Natural Sort: How to sort file names naturally
Post
Cancel

# What’s the problem?

When a programmer is given the task of sorting file names in a list, it might be tempting to sort using something like `std::sort()`. The problem with that is: `std::sort()` sorts alphabetically. Suppose we have a list of file like this:

```1 2 3 4 5 6 7 8 chapter1.txt chapter10.txt chapter2.txt chapter3p1.txt chapter3p2.txt chapter3p10.txt chapter11.txt chapter20.txt ```

If we sort it alphabetically, aka, using `std::sort()` (or `Array.prototype.sort()` for JavaScript), what would happen?

```1 2 3 4 5 6 7 8 chapter1.txt chapter10.txt chapter11.txt chapter2.txt # we expect chapter 2 to be in front of chapter10 chapter20.txt chapter3p1.txt chapter3p10.txt chapter3p2.txt ```

We see that `chapter10` and `chapter11` have been placed before `chapter2`. This make sense for an alphabetically sorted list. Both `10` and `11` is smaller than `2` since the first digit `1` is smaller than `2`. However, it does not follow our intuition. As a human, we expect `2` to be bigger than `10`, not the other way around.

# Natural sort

This is where the algorithm of natural sort (sometimes called alphanumerical sort) comes in handy.

Natural sort order is an ordering of strings in alphabetical order, except that multi-digit numbers are treated atomically, i.e., as if they were a single character. Natural sort order has been promoted as being more human-friendly (“natural”) than the machine-oriented pure alphabetical order.

Pseudo-code for natural sort:

```1 2 3 4 5 6 7 8 9 10 11 12 13 14 15 16 17 18 19 20 21 22 23 24 25 26 27 28 # Preprocessing For every file name in list: processedName = [] Scan for every character c in file name: If consecutive digits are found: Merge consecutive numerical characters into a single number processedName.Append(number) Else: # non-numerical character processedName.Append(c) list[current] = processedName # use the new name as name for comparison Sort list: Comparing file name x and y: For every cooresponding [xi in x] and [yi in y]: If xi == yi: Continue If both xi and yi are numbers: If xi < yi: x is smaller Else: y is smaller Else If both xi and yi are strings: If xi < yi: x is smaller Else: y is smaller Else: # One of xi or yi is a number and the other is string If xi is number: x is smaller Else: y is smaller # the list is now sorted naturally (or alphanumerically)! ```

After applying the algorithm, the list should look like this:

```1 2 3 4 5 6 7 8 chapter1.txt chapter2.txt chapter3p1.txt chapter3p2.txt chapter3p10.txt chapter10.txt chapter11.txt chapter20.txt ```

The number rigit after `chapter` is sorted correctly as well as the second number after `chapter3p`.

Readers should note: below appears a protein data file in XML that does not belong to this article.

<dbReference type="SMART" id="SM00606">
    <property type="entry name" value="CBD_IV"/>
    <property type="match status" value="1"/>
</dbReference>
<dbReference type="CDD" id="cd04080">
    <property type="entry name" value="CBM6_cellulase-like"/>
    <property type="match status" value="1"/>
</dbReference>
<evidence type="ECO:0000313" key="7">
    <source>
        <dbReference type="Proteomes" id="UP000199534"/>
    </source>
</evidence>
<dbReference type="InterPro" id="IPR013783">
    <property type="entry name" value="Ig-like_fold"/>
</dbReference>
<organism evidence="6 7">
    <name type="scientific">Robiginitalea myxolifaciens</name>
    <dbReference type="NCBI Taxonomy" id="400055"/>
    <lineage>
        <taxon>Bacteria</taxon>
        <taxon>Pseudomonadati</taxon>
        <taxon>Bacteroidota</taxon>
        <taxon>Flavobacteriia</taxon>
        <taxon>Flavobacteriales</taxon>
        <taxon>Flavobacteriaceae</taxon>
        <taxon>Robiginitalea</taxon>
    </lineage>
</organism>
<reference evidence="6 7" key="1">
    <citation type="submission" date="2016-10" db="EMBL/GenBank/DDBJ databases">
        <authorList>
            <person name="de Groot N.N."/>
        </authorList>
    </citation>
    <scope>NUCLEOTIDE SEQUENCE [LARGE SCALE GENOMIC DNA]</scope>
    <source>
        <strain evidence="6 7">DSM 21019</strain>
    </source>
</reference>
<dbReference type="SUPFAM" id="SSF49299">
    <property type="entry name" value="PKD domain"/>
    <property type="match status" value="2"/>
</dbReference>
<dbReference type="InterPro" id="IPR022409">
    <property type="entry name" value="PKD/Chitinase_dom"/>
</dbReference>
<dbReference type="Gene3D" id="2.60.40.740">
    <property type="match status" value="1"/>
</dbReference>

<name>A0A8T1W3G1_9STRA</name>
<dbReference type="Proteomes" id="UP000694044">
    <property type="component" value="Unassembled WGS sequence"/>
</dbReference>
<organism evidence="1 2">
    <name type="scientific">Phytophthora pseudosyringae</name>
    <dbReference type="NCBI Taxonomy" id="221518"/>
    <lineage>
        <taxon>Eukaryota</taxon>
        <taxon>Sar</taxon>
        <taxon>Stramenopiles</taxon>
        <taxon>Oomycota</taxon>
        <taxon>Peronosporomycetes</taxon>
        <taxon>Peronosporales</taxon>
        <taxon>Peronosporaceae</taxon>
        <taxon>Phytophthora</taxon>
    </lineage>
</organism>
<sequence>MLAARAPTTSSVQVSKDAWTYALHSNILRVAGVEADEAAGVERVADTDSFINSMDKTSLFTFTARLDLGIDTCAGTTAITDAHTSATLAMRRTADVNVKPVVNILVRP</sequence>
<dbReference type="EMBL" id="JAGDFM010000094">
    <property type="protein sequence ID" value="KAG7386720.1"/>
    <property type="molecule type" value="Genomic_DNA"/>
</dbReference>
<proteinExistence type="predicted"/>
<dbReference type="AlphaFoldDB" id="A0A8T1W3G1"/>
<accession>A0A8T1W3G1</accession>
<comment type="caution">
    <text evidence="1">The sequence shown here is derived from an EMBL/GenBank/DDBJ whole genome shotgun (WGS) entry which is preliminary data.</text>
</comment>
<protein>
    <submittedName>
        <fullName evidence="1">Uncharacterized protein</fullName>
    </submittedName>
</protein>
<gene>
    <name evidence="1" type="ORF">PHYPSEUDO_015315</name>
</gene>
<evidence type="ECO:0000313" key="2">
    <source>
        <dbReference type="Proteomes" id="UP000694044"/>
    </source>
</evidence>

# External resources

This blog only described a simplified version of natural sort. Some file manager might ignore leading and trailing spaces when sorting. Multiple consecutive spaces might be considered as one single space as well. However the overall algorithm did not change and all of these features are quite trivial to implement.

Checkout these resources: https://blog.codinghorror.com/sorting-for-humans-natural-sort-order/ https://rosettacode.org/wiki/Natural_sorting

# Implementation in JavaScript

```1 2 3 4 5 6 7 8 9 10 11 12 13 14 15 16 17 18 19 20 21 22 23 24 25 26 27 28 29 30 31 32 33 34 35 36 37 38 39 40 41 42 43 44 45 46 47 48 49 50 51 52 53 54 55 56 57 58 59 60 61 62 63 64 65 // natural sort algorithm in JavaScript by Miigon. // 2021-03-30 // // GitHub: https://github.com/miigon/ function natSort(arr){ return arr.map(v=>{ // split string into number/ascii substrings let processedName = [] let str = v for(let i=0;i<str.length;i++) { let isNum = Number.isInteger(Number(str[i])); let j; for(j=i+1;j<str.length;j++) { if(Number.isInteger(Number(str[j]))!=isNum) { break; } } processedName.push(isNum ? Number(str.slice(i,j)) : str.slice(i,j)); i=j-1; } // console.log(processedName); return processedName; }).sort((a,b) => { let len = Math.min(a.length,b.length); for(let i=0;i<len;i++) { if(a[i]!=b[i]) { let isNumA = Number.isInteger(a[i]); let isNumB = Number.isInteger(b[i]); if(isNumA && isNumB) { return a[i]-b[i]; } else if(isNumA) { return -1; } else if(isNumB) { return 1; } else { return a[i]<b[i] ? -1 : 1 ; } } } // in case of one string being a prefix of the other return a.length - b.length; }).map(v => v.join('')); } let a = ['a2','a1b10z','b1a2','a1b10','a33','7','a3','a22','a1b2','abbbb','a1b1','aaaaa','a10','a1','10']; console.log(natSort(a).join('\n')) /* 7 10 a1 a1b1 a1b2 a1b10 a1b10z a2 a3 a10 a22 a33 aaaaa abbbb b1a2 */ ```